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DAC6 – A year in retrospect

DAC6 – A year in retrospect

In this article, we will explore the recent updates of DAC6 and their impact on you, together with an outline of the type of organisational structure that may be appropriate.
Romain Tiffon
Romain Tiffon
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About a year ago, I wrote the article “DAC 6 – How ready are you?”, which was also published on This article was written before the COVID-19 pandemic hit Europe hard, and before the United Kingdom abruptly decided to have a very limited application of DAC6 post-Brexit. What you can already note from this statement is that there are things which have changed, but there are also things which have not changed – a fact which is often too frequently forgotten!

General context

Before embarking on this discussion, it is always worth outlining the general context. In a nutshell, Council Directive 2018/822 of 25 May 2018 has amended Directive 2011/16/EU as regards mandatory automatic exchange of information in the field of taxation in relation to reportable cross-border arrangements (“DAC6”). DAC6 requires tax intermediaries to report – on a mandatory basis – specific cross-border arrangements which contain defined characteristics or features, and which were implemented after 25 June 2018. For an arrangement to fall within the scope of DAC6, it therefore has to meet a double test. First, the arrangement must be cross-border. This means that the arrangement must involve at least two different states, one of which being an EU Member State. Some countries have implemented more stringent rules by including domestic arrangements. Secondly, the arrangement must also satisfy at least one of the hallmarks of the Directive, some of which are subject to a main benefit test. For hallmarks subject to this main benefit test, reporting will only be required if it is reasonable to assume that the main (or one of the main) benefits of the arrangement is to obtain a tax advantage. For the other hallmarks – those that are not contingent on the main benefit test being satisfied – reporting will automatically be made if one of these hallmarks is present.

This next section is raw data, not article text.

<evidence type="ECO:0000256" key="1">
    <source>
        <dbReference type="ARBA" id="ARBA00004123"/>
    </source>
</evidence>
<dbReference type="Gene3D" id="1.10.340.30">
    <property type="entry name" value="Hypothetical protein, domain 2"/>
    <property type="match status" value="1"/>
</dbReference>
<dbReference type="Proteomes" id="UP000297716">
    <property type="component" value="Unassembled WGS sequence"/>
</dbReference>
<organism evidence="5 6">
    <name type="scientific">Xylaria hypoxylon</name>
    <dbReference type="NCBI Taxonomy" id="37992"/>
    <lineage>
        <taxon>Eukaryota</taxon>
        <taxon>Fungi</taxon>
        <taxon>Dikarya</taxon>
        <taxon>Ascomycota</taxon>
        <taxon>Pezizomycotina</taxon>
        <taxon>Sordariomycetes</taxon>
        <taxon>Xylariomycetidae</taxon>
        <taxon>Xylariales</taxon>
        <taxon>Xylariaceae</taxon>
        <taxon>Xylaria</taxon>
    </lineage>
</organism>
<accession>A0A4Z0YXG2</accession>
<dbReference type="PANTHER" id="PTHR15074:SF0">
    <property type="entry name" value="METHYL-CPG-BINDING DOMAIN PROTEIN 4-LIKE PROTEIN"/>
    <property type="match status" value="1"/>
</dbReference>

The Luxembourg government passed the law implementing DAC6 on 25 March 2020, with the wording broadly similar to that of DAC6. The commentaries on the Luxembourg law provide only a few explanations on how it will be interpreted and applied in practice. In addition, the Luxembourg tax authorities issued explanatory guidelines on 12 February 2021.

Impact of COVID-19

Conscious of the heavily disruptive impact of the pandemic and the resulting lockdown which spread across Europe in Q2 2020, the European Commission published Council Directive (EU) 2020/876 on 24 June 2020. This amends DAC6 to address the urgent need to defer certain time limits for the filing and exchange of information in the field of taxation. This Directive introduced an optional six-month extension to the reporting deadline under DAC6. Member States could consequently take necessary measures to allow intermediaries and relevant taxpayers to extend the filing deadline for information on reportable cross-border arrangements (the first step of which was implemented between 25 June 2018 and 30 June 2020) to 28 February 2021 (instead of the initial deadline, which was set at 31 August 2020). For reportable cross-border arrangements made available for implementation, ready for implementation, or where the first step in their implementation was made between 1 July 2020 and 31 December 2020, the applicable 30-day reporting period began on 1 January 2021.